While some like to be as secretive as possible when crafting new business ideas for fear of having a great concept stolen from underneath them, entrepreneur Chris Dixon believes the opposite approach is best.

In his blog, Dixon, the co-founder and CEO of Hunch, advises those who want to start a company to create a spreadsheet where they list every idea they can think of. He advises they then take that spreadsheet and get feedback from as many people as possible, such as venture capitalists, other entrepreneurs, potential customers and people working at big companies in relevant industries.

“The odds that someone will hear an idea and go start a competitor are close to zero,” Dixon wrote. “The odds you’ll learn which ideas are good and bad and how to improve them are very high.”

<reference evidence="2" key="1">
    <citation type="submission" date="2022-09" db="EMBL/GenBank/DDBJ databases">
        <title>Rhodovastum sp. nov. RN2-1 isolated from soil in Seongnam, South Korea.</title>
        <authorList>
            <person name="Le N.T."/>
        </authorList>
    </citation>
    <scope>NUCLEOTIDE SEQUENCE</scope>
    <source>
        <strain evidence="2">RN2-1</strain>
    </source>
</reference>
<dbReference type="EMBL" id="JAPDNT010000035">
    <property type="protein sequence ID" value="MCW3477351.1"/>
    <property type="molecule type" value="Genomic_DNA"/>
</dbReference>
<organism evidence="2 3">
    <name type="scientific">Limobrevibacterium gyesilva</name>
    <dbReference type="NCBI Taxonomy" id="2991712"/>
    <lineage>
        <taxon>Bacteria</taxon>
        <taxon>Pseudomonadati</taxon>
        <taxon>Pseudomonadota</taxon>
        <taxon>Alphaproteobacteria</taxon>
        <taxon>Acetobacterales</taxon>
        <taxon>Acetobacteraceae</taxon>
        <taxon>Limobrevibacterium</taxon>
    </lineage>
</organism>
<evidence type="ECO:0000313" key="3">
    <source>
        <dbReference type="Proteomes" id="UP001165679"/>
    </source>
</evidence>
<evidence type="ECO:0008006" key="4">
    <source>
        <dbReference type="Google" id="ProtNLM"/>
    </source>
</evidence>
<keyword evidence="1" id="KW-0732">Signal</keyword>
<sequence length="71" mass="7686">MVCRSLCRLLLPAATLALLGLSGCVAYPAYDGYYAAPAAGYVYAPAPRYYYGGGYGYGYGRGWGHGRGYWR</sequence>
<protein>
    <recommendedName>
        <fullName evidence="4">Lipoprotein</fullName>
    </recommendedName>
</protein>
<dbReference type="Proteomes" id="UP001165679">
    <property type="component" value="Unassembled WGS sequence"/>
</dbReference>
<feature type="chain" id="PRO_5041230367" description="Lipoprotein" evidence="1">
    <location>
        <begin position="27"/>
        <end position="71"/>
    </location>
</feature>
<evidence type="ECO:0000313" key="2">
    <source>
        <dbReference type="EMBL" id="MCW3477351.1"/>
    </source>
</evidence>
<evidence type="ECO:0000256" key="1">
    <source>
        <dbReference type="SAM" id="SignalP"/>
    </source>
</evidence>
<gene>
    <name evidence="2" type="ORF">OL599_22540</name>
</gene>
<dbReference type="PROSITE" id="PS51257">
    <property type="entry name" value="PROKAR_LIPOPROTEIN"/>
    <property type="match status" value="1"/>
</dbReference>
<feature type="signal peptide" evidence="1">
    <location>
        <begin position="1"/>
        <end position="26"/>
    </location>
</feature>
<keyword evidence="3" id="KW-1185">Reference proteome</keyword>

Money also needs to be taken into consideration.  When deciding the best business to pursue, author and franchising expert Joe Matthews believes any idea that is deliberated should also be measured by how profitable it can be.

Matthews encourages potential business owners to run three different financial scenarios — best-case, average case and worst-case — for their prospective business.

“Shoot for the best case, but make sure your decision is based on the average case scenario,” Matthews wrote on Entrepreneur.com. “Also, make sure you can survive the worst case.”